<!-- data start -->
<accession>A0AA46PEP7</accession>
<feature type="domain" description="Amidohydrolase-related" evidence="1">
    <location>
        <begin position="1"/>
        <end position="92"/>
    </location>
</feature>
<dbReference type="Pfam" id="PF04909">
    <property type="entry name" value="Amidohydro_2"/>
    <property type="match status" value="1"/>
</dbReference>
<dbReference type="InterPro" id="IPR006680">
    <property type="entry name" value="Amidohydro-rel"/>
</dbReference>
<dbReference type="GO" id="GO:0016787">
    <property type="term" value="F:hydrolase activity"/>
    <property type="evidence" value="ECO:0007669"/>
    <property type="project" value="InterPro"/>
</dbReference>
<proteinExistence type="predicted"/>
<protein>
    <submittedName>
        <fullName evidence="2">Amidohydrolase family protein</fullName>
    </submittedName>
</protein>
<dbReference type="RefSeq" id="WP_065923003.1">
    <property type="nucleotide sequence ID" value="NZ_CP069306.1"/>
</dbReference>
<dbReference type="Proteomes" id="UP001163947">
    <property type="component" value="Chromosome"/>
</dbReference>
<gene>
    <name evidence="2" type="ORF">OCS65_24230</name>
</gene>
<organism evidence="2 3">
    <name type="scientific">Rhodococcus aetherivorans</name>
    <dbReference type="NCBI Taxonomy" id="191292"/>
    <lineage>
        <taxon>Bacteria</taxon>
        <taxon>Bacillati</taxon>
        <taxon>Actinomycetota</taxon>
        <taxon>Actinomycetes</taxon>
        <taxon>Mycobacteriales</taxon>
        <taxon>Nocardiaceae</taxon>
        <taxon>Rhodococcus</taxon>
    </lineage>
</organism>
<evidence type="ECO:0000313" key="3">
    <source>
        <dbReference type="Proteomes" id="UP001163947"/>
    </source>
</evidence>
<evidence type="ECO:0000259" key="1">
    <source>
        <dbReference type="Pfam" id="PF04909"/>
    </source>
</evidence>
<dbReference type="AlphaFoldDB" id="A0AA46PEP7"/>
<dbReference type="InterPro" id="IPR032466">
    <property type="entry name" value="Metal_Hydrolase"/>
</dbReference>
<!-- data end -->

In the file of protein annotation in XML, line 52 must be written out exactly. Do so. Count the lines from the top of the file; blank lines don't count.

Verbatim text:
</evidence>